Tunisian Olympians targeted by Islamist radicals for behavior and dress deemed un-Islamic

Habiba Ghribi of Tunisia reacts after winning the silver medal in the Women's 3000m Steeplechase final on Day 10 of the London 2012 Olympic Games at the Olympic Stadium on August 6, 2012 in London, England. Photo by Stu Forster/Getty Images

(AP) TUNIS, Tunisia - Islamist extremists have targeted two Tunisian Olympic medalists for behavior and dress seen as un-Islamic, as debate grows over the role of religion and women in the country that unleashed the Arab Spring uprisings.

Radicals on social media networks called on the government to strip Habiba Ghribi, the first Tunisian woman to win an Olympic medal, of her nationality because her running gear was too revealing. She won the silver in the 3,000-meter steeplechase.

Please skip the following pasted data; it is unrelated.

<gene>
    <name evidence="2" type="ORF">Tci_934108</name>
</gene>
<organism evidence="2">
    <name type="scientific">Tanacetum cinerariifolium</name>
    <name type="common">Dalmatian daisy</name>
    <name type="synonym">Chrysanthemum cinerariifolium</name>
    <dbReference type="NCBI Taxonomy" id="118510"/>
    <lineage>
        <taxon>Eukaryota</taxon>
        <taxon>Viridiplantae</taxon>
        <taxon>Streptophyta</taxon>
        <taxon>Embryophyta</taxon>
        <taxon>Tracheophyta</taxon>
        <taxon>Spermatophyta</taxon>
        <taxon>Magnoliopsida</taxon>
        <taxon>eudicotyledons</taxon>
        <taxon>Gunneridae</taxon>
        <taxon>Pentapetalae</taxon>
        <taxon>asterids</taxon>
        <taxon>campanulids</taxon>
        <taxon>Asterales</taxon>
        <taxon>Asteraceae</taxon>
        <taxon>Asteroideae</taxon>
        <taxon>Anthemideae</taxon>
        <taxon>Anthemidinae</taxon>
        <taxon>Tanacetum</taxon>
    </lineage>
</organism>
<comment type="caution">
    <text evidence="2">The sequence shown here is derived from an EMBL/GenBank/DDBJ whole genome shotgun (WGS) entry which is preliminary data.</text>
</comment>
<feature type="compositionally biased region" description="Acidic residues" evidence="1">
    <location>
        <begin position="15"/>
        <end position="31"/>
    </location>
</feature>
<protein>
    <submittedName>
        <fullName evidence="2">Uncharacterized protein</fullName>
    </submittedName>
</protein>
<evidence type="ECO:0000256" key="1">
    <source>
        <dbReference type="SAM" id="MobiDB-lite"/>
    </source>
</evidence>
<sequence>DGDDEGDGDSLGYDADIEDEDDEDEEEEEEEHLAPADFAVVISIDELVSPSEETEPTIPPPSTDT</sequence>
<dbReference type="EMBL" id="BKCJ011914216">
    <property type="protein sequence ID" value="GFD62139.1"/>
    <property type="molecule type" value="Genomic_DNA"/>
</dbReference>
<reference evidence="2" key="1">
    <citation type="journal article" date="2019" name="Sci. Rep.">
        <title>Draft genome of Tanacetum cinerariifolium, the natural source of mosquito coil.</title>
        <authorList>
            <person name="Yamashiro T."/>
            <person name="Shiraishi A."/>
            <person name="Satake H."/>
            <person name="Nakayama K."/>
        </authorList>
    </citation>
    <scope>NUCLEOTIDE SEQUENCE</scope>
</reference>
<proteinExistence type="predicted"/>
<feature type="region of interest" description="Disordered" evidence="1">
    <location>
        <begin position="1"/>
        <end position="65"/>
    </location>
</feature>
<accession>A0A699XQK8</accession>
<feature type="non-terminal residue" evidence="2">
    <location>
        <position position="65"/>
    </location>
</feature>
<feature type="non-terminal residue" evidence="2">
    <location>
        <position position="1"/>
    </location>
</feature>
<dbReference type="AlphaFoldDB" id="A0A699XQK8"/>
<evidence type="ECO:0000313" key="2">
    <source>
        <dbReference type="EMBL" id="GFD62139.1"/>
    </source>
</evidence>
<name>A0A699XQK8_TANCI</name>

And a Facebook campaign by extremist group Ansar al Chariaa is targeting swimmer Oussama Mellouli for drinking juice before racing during the Muslim holy month of Ramadan. Mellouli won gold in the 10-kilometer marathon and bronze in the 1,500-meter freestyle.

Tunisia is run by a moderate Islamist-led government that is facing increasing challenges from religious extremists.

On Monday, Tunisians rallied to protest against what they see as a push by the government for constitutional changes that would degrade women's status.

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